Very imposing cliffs just beside us, in fact all around us, they continue over the other side of the valley too.  Great place for lunch, sitting on a rock in the sun, beside the tree ferns, out of the wind, bird calls filling the air.  A goodly selection of gourmet foods consumed, we waddle on across the scree to an easy spur that leads to Bluegum Forest (about 2 km).  Passage made easier due to the fires last summer, but you do tend to get a bit black each time you touch a tree or plant. 

Bluegum Forest is one of those places people are meant to be.  Tall straight trees, some big girth, others more slender, only light scrub, flat ground, but it is the colours that amaze you, blue-grey yellow and green and clear air, this time of the year.  It will be that delightful pail blue a little later with the faint blue haze of the mountains in summer.  We find the strangely marked spiral tree but it isn't at its best at the moment.  It has a series of holes in a straight line, up high, with a brown stain vertically down from each them.  Other trees exhibit the same markings.  There is some debate wether it is a high-powered rifle or insects.  (Just to add to the mystery, in the depths of the night we hear a series of what sound like shots from a high-powered weapon, ring out).

We join the track that takes us towards Pierces Pass and Victoria Falls, about 30 mins on we stop to camp on a flat area elevated above the river near Little Bluegum Forest.  Three of us plan to sleep out (tents left at the car to reduce weight) but I do put up a fly as a rune against the forecast showers.   A pleasant place to spend the night, amongst the trees, in a valley with high cliffs reflecting the moonlight and the tinkle of the brook nearby.  We all eat well and then share the Tim Tams before lapsing into spasmodic conversation preferring to lap up the atmosphere.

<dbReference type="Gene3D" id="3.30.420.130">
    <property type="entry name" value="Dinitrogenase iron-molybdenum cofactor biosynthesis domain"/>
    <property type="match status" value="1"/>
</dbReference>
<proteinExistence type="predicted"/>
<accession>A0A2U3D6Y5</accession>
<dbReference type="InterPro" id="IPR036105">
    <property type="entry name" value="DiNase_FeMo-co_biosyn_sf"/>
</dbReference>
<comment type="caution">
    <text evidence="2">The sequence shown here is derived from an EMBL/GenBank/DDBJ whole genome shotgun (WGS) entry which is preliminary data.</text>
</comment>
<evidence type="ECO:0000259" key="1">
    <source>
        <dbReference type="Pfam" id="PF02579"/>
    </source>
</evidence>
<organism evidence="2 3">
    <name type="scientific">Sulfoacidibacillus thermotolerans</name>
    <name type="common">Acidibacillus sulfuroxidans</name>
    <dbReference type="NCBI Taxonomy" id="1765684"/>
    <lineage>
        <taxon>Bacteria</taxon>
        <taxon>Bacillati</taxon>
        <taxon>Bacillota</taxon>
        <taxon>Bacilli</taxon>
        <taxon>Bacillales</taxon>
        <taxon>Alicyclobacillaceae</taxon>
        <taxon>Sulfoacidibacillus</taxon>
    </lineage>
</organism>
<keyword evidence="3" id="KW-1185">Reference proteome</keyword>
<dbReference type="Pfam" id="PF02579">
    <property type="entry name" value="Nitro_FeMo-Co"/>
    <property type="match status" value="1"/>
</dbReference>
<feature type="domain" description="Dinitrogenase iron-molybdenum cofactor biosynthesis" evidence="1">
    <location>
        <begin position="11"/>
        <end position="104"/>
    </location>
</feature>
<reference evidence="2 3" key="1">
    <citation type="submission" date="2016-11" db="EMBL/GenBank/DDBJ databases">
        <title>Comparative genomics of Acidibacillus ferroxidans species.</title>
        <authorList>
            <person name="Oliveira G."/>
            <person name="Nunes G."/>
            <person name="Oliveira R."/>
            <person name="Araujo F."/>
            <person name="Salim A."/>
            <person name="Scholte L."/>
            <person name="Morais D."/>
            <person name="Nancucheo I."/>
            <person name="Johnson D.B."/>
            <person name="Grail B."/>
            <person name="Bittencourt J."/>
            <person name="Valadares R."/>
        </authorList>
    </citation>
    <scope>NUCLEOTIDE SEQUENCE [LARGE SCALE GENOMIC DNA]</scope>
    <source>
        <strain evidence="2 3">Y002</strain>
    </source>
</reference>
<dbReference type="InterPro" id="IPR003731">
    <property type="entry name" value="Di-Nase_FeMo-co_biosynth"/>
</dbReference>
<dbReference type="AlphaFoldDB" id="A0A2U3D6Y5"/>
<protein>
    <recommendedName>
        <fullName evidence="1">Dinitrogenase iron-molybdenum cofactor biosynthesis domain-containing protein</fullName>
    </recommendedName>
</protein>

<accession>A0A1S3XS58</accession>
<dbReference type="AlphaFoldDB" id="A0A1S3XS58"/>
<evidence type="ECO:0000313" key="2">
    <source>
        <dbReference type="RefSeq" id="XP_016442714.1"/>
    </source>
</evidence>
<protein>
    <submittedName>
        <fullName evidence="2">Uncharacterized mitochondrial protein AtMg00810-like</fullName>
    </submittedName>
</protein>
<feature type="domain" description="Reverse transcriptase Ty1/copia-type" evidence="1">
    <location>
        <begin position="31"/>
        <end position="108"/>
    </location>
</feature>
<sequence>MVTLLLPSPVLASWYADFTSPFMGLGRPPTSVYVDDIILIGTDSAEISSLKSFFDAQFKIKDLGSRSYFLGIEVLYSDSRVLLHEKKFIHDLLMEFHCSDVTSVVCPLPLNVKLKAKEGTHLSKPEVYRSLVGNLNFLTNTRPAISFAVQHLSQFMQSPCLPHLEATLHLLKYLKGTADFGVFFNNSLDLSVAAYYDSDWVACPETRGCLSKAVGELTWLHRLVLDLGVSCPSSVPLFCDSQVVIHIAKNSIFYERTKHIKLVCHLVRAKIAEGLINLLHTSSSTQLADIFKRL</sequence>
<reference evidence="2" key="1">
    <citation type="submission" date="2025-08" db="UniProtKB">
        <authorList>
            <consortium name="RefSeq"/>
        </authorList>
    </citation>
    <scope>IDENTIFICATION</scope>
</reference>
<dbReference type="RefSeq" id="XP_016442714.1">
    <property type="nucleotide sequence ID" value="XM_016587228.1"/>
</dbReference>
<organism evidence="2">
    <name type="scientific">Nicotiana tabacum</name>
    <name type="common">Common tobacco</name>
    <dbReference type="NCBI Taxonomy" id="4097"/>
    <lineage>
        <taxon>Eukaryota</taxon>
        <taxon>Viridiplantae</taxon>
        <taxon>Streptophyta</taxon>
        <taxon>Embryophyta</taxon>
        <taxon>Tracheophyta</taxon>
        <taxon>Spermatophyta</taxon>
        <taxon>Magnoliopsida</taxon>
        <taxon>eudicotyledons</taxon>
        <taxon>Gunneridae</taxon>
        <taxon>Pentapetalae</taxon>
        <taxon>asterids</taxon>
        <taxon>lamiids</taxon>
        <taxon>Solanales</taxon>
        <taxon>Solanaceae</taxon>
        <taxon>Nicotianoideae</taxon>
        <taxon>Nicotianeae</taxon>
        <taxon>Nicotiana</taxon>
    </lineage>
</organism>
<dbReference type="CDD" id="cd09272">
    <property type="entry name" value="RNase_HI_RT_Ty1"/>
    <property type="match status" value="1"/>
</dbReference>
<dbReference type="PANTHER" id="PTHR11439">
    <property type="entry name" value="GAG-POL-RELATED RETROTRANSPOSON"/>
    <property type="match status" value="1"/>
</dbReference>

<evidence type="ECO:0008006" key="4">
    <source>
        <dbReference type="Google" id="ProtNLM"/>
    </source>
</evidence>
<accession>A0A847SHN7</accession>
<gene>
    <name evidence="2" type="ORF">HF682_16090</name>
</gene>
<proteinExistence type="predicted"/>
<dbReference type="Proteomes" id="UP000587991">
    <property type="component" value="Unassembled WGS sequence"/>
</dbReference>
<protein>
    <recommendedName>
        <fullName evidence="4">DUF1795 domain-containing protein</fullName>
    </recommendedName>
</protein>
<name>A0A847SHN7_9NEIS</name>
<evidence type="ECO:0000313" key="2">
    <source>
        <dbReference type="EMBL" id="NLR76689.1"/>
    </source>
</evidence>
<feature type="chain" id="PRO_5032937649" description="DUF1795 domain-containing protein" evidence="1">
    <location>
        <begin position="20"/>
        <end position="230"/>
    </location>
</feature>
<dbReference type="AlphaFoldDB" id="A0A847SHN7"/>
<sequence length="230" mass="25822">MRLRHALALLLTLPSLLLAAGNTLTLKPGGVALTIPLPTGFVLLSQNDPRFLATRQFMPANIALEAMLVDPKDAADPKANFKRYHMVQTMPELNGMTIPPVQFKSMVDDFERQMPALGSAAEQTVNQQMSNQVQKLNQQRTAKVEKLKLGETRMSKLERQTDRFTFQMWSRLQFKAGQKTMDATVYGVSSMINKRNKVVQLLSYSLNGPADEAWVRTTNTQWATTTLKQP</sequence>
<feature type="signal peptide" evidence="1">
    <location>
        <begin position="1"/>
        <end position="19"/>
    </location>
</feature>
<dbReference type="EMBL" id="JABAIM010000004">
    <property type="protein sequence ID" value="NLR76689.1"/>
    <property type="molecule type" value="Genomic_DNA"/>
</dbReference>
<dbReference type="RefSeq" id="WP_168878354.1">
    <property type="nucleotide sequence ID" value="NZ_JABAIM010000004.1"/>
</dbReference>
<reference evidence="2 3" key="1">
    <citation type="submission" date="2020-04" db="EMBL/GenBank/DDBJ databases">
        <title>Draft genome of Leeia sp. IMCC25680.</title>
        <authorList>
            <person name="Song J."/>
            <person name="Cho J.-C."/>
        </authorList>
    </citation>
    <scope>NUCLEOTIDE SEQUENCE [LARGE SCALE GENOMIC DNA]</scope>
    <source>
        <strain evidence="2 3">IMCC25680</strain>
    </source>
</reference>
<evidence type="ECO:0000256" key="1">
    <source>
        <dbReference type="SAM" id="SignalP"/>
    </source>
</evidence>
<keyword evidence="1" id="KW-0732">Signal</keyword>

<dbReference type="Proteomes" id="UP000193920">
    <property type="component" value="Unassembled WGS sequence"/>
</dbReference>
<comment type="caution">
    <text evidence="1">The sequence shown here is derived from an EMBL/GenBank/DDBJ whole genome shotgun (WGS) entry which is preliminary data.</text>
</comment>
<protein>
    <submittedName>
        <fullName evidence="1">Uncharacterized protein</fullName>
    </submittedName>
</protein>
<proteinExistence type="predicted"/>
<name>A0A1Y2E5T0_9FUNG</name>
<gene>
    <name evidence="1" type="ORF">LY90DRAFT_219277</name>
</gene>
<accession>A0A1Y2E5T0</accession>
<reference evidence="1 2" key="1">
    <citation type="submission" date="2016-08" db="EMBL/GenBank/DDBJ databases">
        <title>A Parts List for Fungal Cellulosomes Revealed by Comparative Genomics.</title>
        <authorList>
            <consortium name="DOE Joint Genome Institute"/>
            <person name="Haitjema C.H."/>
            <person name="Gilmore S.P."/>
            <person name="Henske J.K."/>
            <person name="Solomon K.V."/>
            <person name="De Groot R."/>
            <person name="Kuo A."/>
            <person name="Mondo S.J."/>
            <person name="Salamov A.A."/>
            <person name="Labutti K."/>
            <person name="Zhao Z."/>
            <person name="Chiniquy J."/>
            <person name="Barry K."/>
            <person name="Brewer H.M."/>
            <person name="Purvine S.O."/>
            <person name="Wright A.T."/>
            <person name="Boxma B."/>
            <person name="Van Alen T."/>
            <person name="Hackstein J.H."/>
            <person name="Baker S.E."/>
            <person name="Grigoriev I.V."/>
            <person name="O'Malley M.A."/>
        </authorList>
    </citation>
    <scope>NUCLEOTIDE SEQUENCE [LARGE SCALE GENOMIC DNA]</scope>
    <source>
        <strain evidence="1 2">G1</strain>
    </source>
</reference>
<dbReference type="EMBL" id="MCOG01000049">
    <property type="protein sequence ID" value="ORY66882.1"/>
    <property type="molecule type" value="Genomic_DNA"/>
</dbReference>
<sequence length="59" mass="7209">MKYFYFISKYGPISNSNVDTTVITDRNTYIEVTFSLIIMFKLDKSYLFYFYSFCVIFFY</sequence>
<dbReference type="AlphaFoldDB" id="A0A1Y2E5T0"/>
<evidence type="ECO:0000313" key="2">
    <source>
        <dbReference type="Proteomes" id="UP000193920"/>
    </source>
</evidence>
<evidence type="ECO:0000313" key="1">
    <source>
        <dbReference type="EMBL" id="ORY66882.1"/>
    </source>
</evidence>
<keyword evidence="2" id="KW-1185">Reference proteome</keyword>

In the morning we take out time getting ready to leave, after all it wont be a big day.  Walking in the Grose Gorge is always great, yesterday was ideal today is perfect, sunny very light breeze, clear air, clear sky.  When you live in paradise why not take advantage of the facilities.  We stroll along admiring the Bluegum Forset views, hearing the birds, the brook, the rustling trees, admiring the subtle bush scents, in harmony with the world.  The rocks in the stream display the story of their making, some have circular holes drilled in them by past river action, others are oval or round from the grinding action that created the circular holes, some are angular and sharp as they just broke, others are rounded and smooth with time. 

We all enjoy the walk to Victoria Falls where we stop for lunch sitting in the sun on the rocks above the river.  Well, Rob did find his way up to sit high in the over hang behind the thin veil of falling water.  Victoria Falls has a higher fall onto a flat rock platform, which extends out into space for the water to flow over into a gossamer veil swirled by the light breeze on its way to the pool below.

We have only seen two other parties up to now probably due to Govetts Leap and Grand Canyon tracks being closed.  Here we meet several parties doing the falls.  Rob is worried about the number of contours up to the car park but he needn't have because he is only 5 mins behind Steve and Amie and not even out of breath.

A great trip with great company, I enjoy this way into the Grose.  Thank you folks for your companionship and support, till next time.  © Copyright 2003 Dug Floyd.